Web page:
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October 17, 2003 - Image 7

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The Michigan Daily, 2003-10-17

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The Michigan Daily - Friday, October 17, 2003 - 7A

Morefunds needed to Continued from Page 1A

improve aupo
WASHINGTON (AP) - The federal And, h
official in charge of airport security will rece
acknowledged there still are holes ter- manent
rorists could exploit and told Congress machine
yesterday that more money is needed to dling sys
plug them. time an
"We cannot provide world-class, requires
effective security on the cheap," Trans- the units1
portation Security Administration chief "It's a1
James Loy told the House aviation sub- Rep.F
committee. He would not, however, say gress had
how much he thought the agency needs. to install
During the hearing, Loy acknowl- since Se
edged that explosives can't be iden- more thn
tified by the airport metal detectors the Hom
that travelers walk through or by the the Appr
X-ray machines that examine carry- Roge.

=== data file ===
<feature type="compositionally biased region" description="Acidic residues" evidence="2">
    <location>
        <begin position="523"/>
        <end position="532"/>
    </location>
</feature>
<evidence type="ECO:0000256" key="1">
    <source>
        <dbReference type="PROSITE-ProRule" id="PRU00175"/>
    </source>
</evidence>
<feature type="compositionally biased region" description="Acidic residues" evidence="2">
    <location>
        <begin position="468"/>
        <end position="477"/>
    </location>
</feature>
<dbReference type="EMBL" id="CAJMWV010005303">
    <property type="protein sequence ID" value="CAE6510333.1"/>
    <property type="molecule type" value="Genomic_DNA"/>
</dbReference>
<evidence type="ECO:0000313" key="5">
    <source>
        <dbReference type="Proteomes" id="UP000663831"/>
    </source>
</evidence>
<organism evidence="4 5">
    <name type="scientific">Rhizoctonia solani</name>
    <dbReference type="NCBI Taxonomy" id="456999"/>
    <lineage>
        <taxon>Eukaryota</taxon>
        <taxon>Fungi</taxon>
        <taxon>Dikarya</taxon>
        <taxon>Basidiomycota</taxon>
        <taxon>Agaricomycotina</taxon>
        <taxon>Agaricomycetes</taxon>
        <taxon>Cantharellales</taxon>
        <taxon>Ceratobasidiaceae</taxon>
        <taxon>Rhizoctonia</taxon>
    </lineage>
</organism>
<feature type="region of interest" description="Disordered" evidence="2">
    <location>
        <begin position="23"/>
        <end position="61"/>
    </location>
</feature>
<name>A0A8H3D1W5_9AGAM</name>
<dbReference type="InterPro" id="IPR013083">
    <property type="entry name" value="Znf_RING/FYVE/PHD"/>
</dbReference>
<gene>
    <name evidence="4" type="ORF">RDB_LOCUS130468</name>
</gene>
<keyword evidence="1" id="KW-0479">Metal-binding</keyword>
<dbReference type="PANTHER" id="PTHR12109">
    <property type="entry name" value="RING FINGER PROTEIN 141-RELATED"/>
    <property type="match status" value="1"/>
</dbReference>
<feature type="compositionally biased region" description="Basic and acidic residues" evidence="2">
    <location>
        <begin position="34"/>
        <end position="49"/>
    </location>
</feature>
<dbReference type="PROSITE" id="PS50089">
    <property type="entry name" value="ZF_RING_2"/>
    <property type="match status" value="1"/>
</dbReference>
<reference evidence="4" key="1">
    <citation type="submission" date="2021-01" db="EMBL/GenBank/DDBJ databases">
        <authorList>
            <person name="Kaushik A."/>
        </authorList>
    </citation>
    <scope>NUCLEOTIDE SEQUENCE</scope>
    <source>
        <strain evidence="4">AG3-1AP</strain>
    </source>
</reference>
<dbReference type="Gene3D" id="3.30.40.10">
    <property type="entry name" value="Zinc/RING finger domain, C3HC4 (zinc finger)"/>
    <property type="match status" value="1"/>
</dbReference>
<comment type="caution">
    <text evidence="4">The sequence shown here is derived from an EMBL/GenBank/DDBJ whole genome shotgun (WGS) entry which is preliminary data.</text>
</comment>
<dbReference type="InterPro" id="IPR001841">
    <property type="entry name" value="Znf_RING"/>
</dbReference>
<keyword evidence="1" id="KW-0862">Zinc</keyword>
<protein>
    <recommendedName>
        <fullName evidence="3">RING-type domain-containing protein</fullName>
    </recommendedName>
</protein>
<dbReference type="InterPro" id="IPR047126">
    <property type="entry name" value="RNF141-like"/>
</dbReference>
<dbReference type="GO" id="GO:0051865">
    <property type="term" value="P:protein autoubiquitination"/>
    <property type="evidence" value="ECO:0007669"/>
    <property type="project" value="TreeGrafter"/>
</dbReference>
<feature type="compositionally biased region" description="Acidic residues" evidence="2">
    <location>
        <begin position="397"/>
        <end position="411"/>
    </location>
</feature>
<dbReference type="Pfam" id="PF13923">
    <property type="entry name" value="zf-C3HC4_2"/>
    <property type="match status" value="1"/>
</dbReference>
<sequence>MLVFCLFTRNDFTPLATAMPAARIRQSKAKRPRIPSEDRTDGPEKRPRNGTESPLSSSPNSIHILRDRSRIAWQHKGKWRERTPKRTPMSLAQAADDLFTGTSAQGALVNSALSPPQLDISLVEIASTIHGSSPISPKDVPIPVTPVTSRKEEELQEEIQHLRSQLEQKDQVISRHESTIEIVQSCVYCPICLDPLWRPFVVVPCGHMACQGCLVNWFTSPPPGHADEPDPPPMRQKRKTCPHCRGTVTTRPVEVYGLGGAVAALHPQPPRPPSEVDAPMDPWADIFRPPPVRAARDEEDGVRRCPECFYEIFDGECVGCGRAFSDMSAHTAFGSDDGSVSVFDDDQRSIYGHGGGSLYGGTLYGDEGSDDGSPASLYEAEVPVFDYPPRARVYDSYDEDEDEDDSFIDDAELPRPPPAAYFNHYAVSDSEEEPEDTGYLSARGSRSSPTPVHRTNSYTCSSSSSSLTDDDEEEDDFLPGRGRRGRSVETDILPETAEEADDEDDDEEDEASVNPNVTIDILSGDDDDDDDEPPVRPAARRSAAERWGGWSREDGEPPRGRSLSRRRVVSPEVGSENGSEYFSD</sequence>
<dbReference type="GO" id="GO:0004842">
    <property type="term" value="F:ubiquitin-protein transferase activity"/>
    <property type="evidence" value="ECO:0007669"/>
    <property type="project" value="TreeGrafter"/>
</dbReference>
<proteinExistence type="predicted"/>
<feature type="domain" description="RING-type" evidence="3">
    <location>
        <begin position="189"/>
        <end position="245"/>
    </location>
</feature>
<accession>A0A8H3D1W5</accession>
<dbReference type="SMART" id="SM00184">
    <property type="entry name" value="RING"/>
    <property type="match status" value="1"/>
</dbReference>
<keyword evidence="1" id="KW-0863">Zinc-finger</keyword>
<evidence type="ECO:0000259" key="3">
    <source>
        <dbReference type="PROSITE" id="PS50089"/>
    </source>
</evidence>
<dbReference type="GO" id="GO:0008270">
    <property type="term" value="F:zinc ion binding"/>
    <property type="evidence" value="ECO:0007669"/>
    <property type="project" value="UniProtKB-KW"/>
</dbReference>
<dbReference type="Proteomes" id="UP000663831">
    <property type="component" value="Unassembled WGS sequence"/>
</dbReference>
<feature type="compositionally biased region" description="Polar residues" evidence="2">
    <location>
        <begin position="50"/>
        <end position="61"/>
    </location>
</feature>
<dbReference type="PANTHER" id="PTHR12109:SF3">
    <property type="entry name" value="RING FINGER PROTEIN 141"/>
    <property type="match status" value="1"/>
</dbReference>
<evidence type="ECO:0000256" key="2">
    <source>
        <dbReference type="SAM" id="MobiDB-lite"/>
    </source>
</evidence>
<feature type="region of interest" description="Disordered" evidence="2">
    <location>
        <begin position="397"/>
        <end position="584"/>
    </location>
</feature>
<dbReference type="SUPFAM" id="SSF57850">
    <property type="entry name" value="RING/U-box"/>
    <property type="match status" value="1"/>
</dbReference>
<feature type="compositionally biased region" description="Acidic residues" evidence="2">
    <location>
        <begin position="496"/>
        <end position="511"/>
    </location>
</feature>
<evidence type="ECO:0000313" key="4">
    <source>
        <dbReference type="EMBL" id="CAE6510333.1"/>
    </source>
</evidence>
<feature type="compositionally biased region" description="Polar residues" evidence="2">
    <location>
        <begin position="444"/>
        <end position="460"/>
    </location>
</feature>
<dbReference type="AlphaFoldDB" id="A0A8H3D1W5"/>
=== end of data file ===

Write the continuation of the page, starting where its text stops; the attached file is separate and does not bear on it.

on luggage. $5.2 bill
He said $60 million for develop- sensible.
ing equipment that could find "Som
bombs on air travelers had to be spend e
spent on other pressing needs. row or<
Rep. John Mica (R-Fla.) and the avia- land sc
tion subcommittee chairman, said he intervie
was disappointed the money went to DeFa
salaries. tion sub
"We are not one iota closer to routine- rity lin
ly screening passengers and carry-on airports
baggage for explosives," Mica said. TSA ha
Other problems identified included cut 6,0
inadequate training for airport screen- since A
ers, a shortage of funds for equipment the redu
to test them and not enough money to Loys
pay for airports to permanently install screene
bomb-detection machines. now an
U.S. Rep. Peter DeFazio (D-Ore.) and lent of
ranking member of the aviation subcom- by Oct.
mittee said the agency had to say specif- Cong
ically what it needs. are foc
"If you need more money or people terr ori
or expertise, technology, investment - launche
you've got to tell the administration or gon asA
us," DeFazio told Loy. Air Def
Loy said the agency doesn't have down p1
money for equipment at all airports Loy b
that tests screeners' ability to detect intellig
weapons or explosives on X-ray the roc
machines. in the U
the michigan daily
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frt safety
he said, only 18 or 20 airports
ive funds they requested to per-
ly install bomb-detection
es in their automatic bag-han-
stems. Installing machines saves
d money because they don't
screeners to load luggage into
by hand.
budget issue," Loy said.
Hal Rogers (R-Ky.) said Con-
d given the agency $1.9 billion
1 the bomb-detection machines
pt. 11. "That should go to a lot
an 18," said Rogers, who chairs
aeland Security subcommittee of